With their streamlined bodies, keen sensory abilities and resilient immune systems, sharks are built to last: over 400 million years, at last count.
Leave it to Man, the world's scariest predator, to spoil their fun.
Vilified as evil killers good only for soup fixings, crab bait and deep sea "monster fishing," it appears that certain large and small shark species are vanishing from coastal waters worldwide.
The 1975 thriller "Jaws" was not the cause, but "the ultimate focus of this 'death fish from hell' phenomenon," says Samuel H. Gruber, a shark expert at the University of Miami.
Lightning strikes more often than a great white or tiger shark. Still, all sharks, like wolves, lions and other predators, are an unwitting foil for our "primeval fear of being eating alive," Mr. Gruber says.
For years, scientists and conservationists have worked to reverse sharks' bad rap.
"A new way of looking at them is in order," says Juan Sabalones, the senior aquarist who tends to the National Aquarium's shark collection.
True, sharks aren't cuddly Flippers, and have little personality. But, "they do have a place," Mr. Sabalones says. "They don't deserve to be eradicated. They are not a threat to mankind."
The National Aquarium in Baltimore has launched its own shark rehabilitation program. During Shark Fest '93, visitors can learn about these fascinating elasmobranches -- fishes with skeletons made of cartilage, not bone -- through exhibits, games, films and narrated feeding demonstrations.
Environmental groups and researchers, as well, wage shark education campaigns. Besides lobbying for tough fishing regulations, for example, the Washington-based Center for Marine Conservation (CMC) fosters shark awareness with tools such as "Shark Alert" -- a compact disc interactive program -- and a shark coloring book for children.
"Not just the environmental community, but citizens all over the country are waking up to the fact that fish are a public resource and need to be managed wisely," says Sonja Fordham, CMC fisheries specialist.
As "apex" predators, sharks play a vital role in the marine ecosystem "controlling and purifying the genetic strains of their prey by killing off the weak and sick and the old," Mr. Gruber says.
Because they reproduce slowly -- for example, sandbar sharks give birth to about five to 12 pups every other year at most -- sharks are vulnerable to over-fishing. An estimated 100 million sharks are caught or die as a result of pollution annually. Many believe that sharks in the Atlantic, Pacific and Gulf of Mexico are being killed faster than they can reproduce.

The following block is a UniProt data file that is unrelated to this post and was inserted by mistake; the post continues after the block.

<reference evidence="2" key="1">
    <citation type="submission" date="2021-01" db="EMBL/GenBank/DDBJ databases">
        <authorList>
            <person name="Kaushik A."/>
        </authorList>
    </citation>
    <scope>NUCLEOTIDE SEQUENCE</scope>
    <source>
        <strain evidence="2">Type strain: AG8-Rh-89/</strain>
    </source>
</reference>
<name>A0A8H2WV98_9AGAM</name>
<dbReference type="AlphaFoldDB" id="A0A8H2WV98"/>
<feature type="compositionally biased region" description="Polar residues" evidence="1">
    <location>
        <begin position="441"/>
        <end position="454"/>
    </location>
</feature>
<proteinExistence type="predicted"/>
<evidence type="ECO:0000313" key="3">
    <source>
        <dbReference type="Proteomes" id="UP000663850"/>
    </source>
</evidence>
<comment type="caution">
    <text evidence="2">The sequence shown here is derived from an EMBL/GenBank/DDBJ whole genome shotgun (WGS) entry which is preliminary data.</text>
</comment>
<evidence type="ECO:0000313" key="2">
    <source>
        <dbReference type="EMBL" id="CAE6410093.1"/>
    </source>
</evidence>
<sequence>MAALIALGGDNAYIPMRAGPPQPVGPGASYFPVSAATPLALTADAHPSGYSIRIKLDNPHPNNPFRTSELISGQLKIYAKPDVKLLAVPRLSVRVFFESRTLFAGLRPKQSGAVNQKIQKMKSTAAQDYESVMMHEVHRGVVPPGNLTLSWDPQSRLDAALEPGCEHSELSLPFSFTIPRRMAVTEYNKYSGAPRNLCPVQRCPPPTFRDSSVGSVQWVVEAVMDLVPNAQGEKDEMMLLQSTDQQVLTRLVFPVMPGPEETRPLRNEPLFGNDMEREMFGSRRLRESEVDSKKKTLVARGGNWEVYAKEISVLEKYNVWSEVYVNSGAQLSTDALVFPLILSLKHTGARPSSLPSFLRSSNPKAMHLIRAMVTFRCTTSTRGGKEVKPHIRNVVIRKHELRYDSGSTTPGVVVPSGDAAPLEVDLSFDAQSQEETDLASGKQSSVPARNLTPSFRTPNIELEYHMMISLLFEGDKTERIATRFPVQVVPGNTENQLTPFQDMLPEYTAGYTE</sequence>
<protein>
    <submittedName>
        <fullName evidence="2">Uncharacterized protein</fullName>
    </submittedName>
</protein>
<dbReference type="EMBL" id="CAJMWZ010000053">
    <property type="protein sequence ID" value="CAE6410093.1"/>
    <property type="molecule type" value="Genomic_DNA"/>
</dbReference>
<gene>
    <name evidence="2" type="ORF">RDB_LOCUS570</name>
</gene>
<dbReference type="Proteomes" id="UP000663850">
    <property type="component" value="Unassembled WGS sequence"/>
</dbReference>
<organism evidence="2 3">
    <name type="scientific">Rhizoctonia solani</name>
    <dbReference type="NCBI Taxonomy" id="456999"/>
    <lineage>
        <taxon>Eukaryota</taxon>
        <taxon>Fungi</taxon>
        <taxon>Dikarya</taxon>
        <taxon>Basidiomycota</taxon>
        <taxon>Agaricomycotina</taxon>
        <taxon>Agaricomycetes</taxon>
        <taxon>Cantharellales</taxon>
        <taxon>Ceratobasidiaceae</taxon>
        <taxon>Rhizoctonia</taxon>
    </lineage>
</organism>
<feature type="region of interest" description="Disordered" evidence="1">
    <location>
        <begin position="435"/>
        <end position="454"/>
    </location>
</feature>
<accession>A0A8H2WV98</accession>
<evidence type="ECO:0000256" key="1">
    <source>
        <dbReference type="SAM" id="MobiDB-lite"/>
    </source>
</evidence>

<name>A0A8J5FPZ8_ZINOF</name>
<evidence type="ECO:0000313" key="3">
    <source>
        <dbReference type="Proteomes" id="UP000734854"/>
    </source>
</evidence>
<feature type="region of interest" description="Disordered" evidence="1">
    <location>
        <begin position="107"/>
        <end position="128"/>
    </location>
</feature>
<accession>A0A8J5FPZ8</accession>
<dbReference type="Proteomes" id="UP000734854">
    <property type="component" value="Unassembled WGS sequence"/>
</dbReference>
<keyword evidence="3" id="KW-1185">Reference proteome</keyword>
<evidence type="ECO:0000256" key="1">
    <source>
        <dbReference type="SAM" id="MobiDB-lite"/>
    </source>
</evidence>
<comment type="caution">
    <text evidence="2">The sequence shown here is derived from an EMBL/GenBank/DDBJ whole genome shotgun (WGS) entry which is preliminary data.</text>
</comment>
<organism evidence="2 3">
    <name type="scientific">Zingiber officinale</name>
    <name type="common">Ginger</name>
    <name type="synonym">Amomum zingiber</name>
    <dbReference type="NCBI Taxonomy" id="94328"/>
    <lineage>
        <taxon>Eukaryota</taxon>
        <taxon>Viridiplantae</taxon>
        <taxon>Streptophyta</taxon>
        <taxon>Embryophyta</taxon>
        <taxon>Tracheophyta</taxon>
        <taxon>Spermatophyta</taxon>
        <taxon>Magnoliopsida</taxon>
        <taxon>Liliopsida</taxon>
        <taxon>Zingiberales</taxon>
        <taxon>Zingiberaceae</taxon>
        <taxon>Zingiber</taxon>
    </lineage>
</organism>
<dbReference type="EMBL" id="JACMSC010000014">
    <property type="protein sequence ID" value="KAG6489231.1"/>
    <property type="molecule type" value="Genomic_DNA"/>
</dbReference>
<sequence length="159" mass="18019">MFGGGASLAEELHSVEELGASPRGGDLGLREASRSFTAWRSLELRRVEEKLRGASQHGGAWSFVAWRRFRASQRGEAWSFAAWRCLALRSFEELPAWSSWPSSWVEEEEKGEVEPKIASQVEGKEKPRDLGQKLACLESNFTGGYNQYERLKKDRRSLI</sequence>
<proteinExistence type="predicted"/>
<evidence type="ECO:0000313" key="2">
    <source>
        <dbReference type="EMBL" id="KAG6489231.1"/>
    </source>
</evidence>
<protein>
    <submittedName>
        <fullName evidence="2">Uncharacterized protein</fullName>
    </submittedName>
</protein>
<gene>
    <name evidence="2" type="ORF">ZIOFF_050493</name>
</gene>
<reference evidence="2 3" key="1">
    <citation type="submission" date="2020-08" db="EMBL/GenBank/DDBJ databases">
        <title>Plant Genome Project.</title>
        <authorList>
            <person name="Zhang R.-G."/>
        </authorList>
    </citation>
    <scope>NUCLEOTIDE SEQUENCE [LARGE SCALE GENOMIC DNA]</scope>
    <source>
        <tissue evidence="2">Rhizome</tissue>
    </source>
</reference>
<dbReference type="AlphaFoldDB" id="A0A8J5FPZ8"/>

A shark fishery that "crashes" takes forever to rebuild, Mr. Sabalones says.
Sharks' perilous existence is attributed to several factors. Since the 1970s, shark meat has been promoted as a cheap, tasty source of protein. And, as the Pacific Rim nations gained prosperity, the market for shark fins, a pricey Asian delicacy, expanded the practice of live-finning -- stripping sharks of their fins and returning the helpless creatures to the sea.
Sport fishermen going for big cash prizes and valuable jaws as well as commercial fishermen who nab sharks unintentionally also contribute to shark declines, shark advocates charge.
Because of their free-ranging ways, sharks are hard to count. Although quantitative evidence proving shark depletion can be sketchy, "All of these discrepancies represent a case of uncertainly where we must err on the side of conservation and not over-fishing," says Ms. Fordham of CMC. "There's simply too much at risk."
Anecdotal evidence and surveys do suggest certain shark populations are disappearing rapidly. John A. Musick, head of the vertebrate ecology program at the Virginia Institute of Marine Science (VIMS) at Gloucester Point has monitored sharks in the mid-Atlantic region for 20 years and has found the shark population to be "less than a fifth of what it was 10 years ago."
The dusky shark, a species that frequents the East Coast, "has just been creamed," he says.
Other sharks, such as sand tigers and sandbar sharks -- though they are still fairly plentiful off the coast of Maryland and Delaware -- seemto be in decline in local waters as well. The lower Chesapeake Bay is the "single biggest nursery area" for sandbar sharks, Mr. Musick says. But because the females are being taken along coastal migration routes, fewer young are born there, he says.
Effects of loss
Little is known about the long-term ramifications of shark depletion. In an Australian fishery where shark counts plummeted, octopuses multiplied and practically eliminated the local spiny lobster, once an economic mainstay of the region.
On Florida's Gulf Coast, where hammerheads declined, their stingray prey has flourished, causing harm to many swimmers.
Shark protection efforts are beginning to pay off.
On April 26, the National Marine Fisheries Service issued federal restrictions on fishing for 39 major shark species along the Eastern U.S. coastline.
Funds for a tiger shark eradication program launched after several shark attacks in Hawaii last year were largely diverted to research.
West Coast environmentalists are in the early stages of calling for a shark conservation plan, and a bill protecting great white sharks is pending in the California legislature.
A Florida law protects inshore nurseries from commercial fishing.
And sport fishermen are now being invited to participate in tournaments where sharks are caught, measured and released.
The struggle to save the shark has reinforced a valuable lesson for environmentalists. By singling out one animal, like the dolphin or whale, for protection, the need to maintain the entire marine environment is neglected. All sea creatures, including the shark, matter to the "overall integrity of the oceans and the ecosystem," Ms. Fordham says.